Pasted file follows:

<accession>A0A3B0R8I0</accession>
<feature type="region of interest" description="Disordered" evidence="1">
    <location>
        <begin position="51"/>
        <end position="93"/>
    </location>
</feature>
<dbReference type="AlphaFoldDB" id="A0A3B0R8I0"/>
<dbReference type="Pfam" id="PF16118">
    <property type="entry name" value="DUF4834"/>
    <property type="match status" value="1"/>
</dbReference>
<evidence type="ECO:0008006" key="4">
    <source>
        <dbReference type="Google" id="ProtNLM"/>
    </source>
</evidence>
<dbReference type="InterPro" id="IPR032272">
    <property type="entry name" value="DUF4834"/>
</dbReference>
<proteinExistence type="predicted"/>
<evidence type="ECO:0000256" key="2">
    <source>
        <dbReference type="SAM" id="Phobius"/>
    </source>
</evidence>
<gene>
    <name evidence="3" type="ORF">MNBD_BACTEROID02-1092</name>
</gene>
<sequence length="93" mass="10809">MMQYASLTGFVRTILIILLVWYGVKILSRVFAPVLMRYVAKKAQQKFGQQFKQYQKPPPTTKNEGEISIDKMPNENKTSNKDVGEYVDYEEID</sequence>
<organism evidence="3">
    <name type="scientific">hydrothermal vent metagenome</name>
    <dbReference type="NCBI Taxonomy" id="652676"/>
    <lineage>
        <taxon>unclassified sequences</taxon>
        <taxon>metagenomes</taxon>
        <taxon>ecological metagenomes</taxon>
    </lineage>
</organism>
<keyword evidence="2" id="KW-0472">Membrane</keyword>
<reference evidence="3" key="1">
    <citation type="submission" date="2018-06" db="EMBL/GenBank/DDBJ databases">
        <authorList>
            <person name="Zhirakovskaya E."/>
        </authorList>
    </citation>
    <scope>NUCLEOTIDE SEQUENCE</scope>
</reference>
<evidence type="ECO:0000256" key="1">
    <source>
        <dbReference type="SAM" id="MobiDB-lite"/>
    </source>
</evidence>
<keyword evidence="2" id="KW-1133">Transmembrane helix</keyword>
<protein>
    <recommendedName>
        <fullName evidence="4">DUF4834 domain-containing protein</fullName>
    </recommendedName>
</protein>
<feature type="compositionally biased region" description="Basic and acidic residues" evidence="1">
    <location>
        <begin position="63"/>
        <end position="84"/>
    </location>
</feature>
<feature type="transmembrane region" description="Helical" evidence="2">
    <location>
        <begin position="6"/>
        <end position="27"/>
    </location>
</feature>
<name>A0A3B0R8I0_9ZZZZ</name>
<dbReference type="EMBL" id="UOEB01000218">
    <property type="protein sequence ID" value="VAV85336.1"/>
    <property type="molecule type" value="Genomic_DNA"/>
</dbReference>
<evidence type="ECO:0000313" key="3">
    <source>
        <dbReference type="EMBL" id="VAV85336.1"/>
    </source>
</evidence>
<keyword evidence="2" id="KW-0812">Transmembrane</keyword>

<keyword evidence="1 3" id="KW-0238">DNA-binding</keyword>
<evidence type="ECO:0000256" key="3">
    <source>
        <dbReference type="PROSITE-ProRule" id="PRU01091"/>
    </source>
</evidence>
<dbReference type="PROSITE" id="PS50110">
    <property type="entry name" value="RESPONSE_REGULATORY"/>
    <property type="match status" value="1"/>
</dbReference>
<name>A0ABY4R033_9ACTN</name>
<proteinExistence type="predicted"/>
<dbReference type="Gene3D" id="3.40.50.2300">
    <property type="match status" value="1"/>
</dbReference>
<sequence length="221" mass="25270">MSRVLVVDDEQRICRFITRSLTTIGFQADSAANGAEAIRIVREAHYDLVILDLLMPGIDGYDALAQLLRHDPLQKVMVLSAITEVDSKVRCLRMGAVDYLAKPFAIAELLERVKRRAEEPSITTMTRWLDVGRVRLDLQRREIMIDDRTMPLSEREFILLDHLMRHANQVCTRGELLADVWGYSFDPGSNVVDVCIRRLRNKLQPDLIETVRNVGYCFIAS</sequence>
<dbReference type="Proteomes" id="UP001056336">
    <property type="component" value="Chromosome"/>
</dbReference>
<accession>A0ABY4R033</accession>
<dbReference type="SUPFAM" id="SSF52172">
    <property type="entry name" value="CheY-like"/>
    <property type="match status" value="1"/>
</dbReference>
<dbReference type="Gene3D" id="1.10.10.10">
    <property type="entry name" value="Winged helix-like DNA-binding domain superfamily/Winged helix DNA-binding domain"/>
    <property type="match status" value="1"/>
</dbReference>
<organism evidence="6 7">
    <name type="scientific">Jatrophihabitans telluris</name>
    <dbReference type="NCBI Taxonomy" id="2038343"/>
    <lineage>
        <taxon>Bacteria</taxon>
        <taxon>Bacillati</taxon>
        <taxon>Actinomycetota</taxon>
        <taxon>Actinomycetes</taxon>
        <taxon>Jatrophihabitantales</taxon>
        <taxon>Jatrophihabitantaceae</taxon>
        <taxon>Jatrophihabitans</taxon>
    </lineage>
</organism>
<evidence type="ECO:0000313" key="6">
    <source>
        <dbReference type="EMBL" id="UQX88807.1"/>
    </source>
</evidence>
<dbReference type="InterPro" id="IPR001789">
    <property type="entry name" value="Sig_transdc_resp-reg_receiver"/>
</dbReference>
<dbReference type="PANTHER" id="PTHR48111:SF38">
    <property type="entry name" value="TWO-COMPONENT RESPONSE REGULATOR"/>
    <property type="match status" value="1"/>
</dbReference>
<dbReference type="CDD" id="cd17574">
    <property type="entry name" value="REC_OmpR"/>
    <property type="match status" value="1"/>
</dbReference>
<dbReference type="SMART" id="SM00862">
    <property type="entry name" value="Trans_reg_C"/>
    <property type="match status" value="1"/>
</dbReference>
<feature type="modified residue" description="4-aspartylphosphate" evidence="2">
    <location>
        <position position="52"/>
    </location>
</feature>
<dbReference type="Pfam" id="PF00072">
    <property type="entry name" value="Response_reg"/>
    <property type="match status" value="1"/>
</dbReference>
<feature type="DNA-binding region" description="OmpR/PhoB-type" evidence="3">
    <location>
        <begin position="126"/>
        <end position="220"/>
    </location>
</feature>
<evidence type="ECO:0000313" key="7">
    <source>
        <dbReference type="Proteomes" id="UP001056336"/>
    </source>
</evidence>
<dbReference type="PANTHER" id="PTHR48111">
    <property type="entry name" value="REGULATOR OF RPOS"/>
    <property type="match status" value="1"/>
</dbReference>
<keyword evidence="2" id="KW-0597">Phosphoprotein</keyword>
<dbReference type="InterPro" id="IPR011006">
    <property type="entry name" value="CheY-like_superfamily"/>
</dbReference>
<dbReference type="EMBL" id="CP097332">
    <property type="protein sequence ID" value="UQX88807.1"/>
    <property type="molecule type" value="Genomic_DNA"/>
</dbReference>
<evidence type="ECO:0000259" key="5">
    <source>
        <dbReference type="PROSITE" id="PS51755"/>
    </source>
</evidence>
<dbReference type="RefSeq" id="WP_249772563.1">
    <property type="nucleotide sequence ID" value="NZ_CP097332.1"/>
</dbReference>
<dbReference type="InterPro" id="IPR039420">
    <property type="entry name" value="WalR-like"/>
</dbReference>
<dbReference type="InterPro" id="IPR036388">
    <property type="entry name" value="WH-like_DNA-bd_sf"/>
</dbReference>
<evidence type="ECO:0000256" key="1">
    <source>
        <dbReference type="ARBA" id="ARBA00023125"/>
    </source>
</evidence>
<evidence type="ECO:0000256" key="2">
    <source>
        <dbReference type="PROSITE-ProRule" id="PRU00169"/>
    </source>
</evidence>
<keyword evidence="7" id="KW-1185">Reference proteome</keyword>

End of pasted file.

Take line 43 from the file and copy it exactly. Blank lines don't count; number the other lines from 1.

        <authorList>